Politics these days is a performance, and it’s increasingly a self-interested one where concern for the greater good is either absent or on the back burner. How we tackle that is an important issue in itself, but let’s just assume for now that the general welfare of the UK population is really at issue.
Ed Miliband is a human being, with all the faults and idiosyncrasies that entails. When they see him through the lens of the media (as most only do) some people will instinctively find him sympathetic, others will not. On what grounds, who knows? In the end, whatever this effect, it only has to allow Labour to be voted for ahead of the parties of his rivals, Cameron and Clegg.
So let’s turn to what Ed does. Emma is right – the only doing for a UK opposition party is talking. It’s the politics of perception. For Labour right now the cuts/no cuts debate is about how we are perceived and nothing else. There is very little Labour or indeed the unions can do to alter the coalition’s approach, given the existing relationship between the public’s understanding of the economic situation and that of the coalition. Labour may, however, alter their own relationship with that understanding by their current approach.
This is only justified if it is a means to a greater end, and that end is to get the economics right and eventually bring the public understanding around.
The current economic argument, such as it is, is between two alternative scenarios.
As the coalition have it, failure to get government debt on a downward path within the minimum possible time risks bond markets insisting on higher interest rates on that debt. Higher interest payments put further pressure on government finance leading to more cuts and/or higher deficits and probably lower growth in a vicious circle.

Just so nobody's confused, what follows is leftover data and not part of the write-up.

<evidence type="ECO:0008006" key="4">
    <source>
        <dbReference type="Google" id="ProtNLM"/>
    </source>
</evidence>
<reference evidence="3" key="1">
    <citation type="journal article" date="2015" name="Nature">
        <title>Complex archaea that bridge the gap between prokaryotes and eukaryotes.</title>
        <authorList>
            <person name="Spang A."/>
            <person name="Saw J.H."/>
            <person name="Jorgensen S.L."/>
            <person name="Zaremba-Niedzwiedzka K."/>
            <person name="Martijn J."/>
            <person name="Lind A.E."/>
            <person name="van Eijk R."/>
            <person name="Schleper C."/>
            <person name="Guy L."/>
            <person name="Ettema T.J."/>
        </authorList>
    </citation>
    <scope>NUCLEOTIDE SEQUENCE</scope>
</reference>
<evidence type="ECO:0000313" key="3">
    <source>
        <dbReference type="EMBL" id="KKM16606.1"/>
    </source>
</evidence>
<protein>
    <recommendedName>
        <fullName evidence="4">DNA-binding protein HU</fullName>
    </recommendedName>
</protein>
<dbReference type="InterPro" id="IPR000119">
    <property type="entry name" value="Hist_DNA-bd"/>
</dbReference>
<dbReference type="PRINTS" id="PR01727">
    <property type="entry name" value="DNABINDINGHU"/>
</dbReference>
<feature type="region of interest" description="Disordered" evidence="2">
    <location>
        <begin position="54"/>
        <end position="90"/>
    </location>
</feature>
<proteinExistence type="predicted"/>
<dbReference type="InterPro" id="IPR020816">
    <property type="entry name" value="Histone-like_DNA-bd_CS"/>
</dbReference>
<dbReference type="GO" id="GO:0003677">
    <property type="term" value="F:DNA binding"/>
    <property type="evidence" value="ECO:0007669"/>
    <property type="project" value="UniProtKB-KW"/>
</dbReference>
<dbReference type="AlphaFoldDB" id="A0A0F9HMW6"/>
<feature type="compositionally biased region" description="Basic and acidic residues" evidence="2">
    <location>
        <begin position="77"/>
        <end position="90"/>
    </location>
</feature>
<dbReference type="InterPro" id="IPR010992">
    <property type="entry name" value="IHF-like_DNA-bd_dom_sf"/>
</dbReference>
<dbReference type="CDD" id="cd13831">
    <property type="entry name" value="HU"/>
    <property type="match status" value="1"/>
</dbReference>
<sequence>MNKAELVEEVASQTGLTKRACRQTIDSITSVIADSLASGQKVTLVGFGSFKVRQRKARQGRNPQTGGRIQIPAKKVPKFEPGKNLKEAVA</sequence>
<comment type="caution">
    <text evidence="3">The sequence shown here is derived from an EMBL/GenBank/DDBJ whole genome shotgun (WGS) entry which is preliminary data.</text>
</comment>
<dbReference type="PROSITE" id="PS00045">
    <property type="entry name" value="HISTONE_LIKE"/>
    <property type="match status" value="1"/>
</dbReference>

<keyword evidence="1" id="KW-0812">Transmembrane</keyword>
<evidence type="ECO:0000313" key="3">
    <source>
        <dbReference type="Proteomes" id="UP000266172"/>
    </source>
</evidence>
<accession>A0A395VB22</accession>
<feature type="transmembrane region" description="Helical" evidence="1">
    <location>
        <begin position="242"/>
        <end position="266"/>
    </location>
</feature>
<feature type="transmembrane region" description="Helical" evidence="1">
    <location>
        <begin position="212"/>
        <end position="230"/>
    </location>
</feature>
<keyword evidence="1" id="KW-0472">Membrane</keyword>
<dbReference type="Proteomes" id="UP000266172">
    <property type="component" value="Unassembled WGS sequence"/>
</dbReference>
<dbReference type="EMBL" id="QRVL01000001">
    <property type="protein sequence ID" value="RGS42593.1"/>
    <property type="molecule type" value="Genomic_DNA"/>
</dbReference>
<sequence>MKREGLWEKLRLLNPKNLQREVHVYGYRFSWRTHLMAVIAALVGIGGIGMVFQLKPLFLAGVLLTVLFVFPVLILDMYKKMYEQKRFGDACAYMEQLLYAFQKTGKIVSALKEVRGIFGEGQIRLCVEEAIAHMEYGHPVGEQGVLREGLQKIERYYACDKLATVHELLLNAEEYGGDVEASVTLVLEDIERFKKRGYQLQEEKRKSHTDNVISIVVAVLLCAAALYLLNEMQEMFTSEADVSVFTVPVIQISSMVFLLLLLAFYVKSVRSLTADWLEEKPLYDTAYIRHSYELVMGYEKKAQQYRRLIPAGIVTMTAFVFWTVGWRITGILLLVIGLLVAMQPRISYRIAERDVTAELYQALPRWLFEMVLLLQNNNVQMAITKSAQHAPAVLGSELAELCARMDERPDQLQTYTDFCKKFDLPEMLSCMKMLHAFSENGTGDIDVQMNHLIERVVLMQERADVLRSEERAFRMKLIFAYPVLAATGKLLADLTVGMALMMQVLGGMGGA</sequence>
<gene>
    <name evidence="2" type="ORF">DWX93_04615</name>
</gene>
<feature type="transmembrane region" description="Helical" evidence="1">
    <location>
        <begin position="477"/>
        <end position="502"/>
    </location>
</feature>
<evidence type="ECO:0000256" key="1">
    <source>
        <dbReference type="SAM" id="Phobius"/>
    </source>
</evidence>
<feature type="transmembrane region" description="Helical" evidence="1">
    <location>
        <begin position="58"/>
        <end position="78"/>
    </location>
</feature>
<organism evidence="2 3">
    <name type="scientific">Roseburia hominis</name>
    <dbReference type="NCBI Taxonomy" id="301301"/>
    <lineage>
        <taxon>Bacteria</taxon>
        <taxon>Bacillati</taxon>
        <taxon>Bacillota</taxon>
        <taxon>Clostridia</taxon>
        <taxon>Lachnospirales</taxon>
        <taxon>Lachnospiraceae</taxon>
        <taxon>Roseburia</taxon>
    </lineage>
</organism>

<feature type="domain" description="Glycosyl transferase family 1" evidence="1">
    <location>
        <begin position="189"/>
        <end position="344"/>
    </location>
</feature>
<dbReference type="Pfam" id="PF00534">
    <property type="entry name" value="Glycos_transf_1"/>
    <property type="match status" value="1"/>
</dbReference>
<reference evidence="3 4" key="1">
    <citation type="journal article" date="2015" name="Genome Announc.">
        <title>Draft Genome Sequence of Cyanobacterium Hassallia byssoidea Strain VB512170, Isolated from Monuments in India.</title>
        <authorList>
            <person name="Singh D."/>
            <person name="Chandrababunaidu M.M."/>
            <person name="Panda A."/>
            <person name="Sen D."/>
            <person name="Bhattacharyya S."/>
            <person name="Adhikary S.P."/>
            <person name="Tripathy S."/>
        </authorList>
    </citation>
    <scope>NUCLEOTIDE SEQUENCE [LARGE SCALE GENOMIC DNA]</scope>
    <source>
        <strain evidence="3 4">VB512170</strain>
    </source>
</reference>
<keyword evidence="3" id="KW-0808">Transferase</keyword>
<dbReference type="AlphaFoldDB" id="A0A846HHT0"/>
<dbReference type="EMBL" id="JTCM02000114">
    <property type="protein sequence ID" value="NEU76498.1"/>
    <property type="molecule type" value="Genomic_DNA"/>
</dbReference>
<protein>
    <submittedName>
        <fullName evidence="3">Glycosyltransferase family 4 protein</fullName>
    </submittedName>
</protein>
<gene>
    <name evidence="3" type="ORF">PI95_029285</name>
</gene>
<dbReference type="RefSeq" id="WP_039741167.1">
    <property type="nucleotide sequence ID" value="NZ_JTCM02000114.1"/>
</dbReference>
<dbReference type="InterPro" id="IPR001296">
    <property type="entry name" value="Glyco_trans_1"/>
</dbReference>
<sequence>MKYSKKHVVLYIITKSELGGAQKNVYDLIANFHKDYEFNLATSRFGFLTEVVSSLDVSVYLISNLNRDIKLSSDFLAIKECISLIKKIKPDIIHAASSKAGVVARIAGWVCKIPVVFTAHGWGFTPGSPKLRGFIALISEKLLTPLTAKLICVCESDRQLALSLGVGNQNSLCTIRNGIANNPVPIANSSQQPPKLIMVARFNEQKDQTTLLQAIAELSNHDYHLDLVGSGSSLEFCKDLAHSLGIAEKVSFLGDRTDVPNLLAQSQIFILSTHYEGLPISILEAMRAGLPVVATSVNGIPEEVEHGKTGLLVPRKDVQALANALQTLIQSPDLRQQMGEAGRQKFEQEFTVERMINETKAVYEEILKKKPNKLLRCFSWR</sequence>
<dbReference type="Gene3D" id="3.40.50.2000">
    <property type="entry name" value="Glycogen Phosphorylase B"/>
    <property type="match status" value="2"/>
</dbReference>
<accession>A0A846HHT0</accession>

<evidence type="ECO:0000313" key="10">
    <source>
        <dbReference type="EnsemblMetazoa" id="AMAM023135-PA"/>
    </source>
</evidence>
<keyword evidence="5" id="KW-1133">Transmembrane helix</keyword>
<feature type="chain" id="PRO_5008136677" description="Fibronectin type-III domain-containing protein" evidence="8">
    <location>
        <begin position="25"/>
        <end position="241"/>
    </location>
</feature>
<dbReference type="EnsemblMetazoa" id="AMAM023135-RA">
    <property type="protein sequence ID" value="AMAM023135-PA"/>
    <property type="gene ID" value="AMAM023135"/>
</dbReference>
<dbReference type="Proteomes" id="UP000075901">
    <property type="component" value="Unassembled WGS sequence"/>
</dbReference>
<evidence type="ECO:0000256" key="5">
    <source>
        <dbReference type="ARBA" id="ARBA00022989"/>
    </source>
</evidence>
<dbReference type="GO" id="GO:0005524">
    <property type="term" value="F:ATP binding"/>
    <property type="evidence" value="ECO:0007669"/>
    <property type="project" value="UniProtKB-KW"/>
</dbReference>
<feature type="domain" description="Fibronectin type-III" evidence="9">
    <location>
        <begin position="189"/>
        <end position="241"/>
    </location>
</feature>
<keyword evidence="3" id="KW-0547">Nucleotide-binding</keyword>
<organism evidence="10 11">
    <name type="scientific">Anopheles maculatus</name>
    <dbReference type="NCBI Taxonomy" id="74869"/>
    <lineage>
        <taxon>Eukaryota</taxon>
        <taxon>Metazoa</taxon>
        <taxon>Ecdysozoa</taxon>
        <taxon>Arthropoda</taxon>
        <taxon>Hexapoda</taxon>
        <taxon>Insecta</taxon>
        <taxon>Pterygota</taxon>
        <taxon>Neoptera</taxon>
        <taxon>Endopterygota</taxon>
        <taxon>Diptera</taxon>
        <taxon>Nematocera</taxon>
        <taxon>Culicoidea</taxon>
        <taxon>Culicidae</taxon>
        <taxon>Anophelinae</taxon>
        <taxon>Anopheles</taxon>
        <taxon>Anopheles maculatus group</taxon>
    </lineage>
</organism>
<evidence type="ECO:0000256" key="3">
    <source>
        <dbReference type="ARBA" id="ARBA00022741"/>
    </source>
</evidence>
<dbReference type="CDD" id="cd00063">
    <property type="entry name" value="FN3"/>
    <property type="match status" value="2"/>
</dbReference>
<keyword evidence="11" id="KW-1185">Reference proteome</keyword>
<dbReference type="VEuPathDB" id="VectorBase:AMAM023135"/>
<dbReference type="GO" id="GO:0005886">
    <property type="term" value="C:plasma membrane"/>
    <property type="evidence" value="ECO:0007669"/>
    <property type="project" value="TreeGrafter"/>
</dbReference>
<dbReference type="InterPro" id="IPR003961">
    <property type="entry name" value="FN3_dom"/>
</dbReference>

As Labour are arguing, if growth isn’t maintained (by cutting less ‘hard and fast’) we can’t get revenue up to allow us to reduce the deficit at even minimum acceptable levels of public expenditure. Thus the debt increases anyway, interest rates rise and we end up in a vicious circle anyway only with deeper, earlier cuts.
Superficially, these scenarios may appear different, but in practice the difference between them depends on assumptions about things that cannot be known – the response of economic activity to particular levels of public expenditure, and the aggregated response of disparate investors to particular national growth and debt combinations. Both of these are unpredictable because of their dependence on highly complex interactions of income and profit expectations.
What should be understood is that these interactions are at some considerable distance from any concerns about the overall welfare of the UK population. The question Labour should be asking then is: how do we reclaim economic decisions so that they are really about the welfare of people, both as individuals and the population as a whole? And before you ask – ‘building a nation of shareholders, savers and home-owners’ with a few regulatory tweaks, as David Cameron claimed to want to do, is not an adequate response. But as a perceptions man above all, he knows what he’s up to.
Diarmid Weir writes on economics and politics at futureeconomics.org